Since I started doing serious flying, I wonder  about the right direction to travel around the world, would it be better flying westward, or maybe eastward or … wait, first west and then east?

Well, I’ve tried all three now, and though I may not have “the” answer, I do have “my” answer. Let’s go one by one:

2010 Westward: Belgium – USA – Mexico – China – Malaysia – South Africa – Belgium: 49.500 km, 24 time zones, 30 days

I did my first world trip westwards. It seemed the most straight-forward option. “Everybody” appears to have less problems flying west than east, so let’s do west-west-west. Moreover, the days are longer, and I can fly in the weekends so that I don’t miss a working day and … as due to the jet lag I wake up very, very early. I can even then stand up and do my mails before the working day!!!

The "problem"

Well, it didn’t work out like that. You can cheat on many things  but, trust me, you can’t cheat on your sleep, because it strikes back … with a vengeance.

Up to Mexico everything went ok, waking up every day somewhere between 3 AM & 4 AM trying to go to bed early (impossible in Mexico, life is too good there), but then … I took a day flight MEX-SFO-PVG (Shanghai). Well, I’m a good, I would say a FANTASTIC “plane sleeper”, so as I was tired, I slept 9 HOURS on a 11 hours flight. Basically fell asleep in San Francisco & woke up in Japan, but by then my fate was sealed.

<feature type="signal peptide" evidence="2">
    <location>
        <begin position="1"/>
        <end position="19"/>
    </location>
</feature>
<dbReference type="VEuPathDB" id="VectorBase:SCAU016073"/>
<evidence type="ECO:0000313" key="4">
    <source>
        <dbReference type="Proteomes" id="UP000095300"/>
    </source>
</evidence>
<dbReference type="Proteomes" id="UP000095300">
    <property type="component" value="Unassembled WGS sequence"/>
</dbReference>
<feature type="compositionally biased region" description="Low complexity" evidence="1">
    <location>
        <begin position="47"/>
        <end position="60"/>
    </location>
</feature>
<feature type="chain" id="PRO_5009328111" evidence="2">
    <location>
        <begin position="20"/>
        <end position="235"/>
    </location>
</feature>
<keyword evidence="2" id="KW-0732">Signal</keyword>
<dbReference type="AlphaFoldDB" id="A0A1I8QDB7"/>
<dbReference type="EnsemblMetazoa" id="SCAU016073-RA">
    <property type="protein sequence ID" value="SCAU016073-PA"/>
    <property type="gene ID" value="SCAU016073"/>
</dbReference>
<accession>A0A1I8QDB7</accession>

Too little sleep in 2 weeks, then a whole “day” of sleeping and the next day a meeting with the Chinese colleagues. The meeting started at  9 AM, by lunch I was dying, at 2 PM I was dead. I felt terribly sorry but I had two options, either go to the hotel and rest or fall asleep during the meeting, and considering that I was the one doing the talking…I went for option A).

From Shanghai, I crawled to Malaysia and from there to South Africa. I think that was the only place with 1,5 free days, I believe on a Saturday. I was a bit tired, so took a nap at 3 PM … just to wake up at 6 AM: 15 hours later!  Good thing is that the South African meeting was very smooth and I felt full of energy!!

So 30 days after leaving home, 14 planes, 4 trains and a bus later… I got home

2013 Eastward: Belgium – Malaysia – Korea – USA- Brazil – Belgium: 44.329 km, 24 time zones, 25 days

The real DMZ

By now it was clear that going west doesn’t work out for me, so it was time to try something else: “lessons learnt” as more than one colleague would say, so what did we learn last time? :

  • You do NOT fly on weekends, you fly on Friday evening and you REST on the weekend
  • If you wake up at 3 AM you do NOT stand up till at least 5 AM. In this way:
  1. there is a chance that you fall asleep again
  2. if you don’t, at least your eyes realize “when” it is night time, and hopefully the jet lag ends earlier

The Asian part went almost ok. The first nights in Malaysia were pretty bad (short due to jet lag, short due to the terrible noise out on the streets and from the aircon) but got some kind of a sleep.

From there to Korea no big deal, just 30°C less, and then another endless trip across the Pacific Ocean down to Charlotte, yes, Busan-Seoul-Chicago-Charlotte in a row, trust me, that’s looooong .(On my first world trip I crossed the International Date Line, so I became either one day younger or one day older than the rest of the humanity … well on this one the “balance” was recovered, as I crossed the IDL in the opposite sense).